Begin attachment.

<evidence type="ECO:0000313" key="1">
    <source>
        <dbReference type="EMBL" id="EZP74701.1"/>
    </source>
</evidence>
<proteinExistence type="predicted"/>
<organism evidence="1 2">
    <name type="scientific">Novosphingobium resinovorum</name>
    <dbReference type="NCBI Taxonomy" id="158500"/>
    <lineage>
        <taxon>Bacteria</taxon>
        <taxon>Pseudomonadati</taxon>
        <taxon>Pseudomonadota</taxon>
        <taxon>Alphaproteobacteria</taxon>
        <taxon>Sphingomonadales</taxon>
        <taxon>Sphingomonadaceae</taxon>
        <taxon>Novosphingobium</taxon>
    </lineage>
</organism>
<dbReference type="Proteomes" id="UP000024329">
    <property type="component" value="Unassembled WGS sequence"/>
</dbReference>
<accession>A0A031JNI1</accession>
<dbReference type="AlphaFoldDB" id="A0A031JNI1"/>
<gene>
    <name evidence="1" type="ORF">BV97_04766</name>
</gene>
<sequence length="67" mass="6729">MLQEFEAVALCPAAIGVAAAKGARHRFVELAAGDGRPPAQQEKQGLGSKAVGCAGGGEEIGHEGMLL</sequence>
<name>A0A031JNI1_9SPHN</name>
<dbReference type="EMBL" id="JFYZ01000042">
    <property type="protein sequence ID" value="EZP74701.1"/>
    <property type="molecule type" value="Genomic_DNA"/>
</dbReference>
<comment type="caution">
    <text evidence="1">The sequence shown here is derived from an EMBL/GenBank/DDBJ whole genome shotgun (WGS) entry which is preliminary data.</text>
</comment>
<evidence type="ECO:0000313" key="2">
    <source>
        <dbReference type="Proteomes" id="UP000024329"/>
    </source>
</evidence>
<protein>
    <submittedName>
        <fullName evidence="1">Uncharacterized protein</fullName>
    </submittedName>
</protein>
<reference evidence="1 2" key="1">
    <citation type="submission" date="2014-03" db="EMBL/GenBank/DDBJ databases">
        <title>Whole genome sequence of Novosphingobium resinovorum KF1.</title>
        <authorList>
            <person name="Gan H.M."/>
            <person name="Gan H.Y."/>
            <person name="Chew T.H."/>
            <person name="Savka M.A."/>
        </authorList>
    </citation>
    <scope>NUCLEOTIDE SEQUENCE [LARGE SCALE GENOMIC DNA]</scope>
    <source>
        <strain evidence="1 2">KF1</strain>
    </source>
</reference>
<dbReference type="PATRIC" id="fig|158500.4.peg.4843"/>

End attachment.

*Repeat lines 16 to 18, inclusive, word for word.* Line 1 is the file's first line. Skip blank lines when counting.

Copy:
        <taxon>Sphingomonadaceae</taxon>
        <taxon>Novosphingobium</taxon>
    </lineage>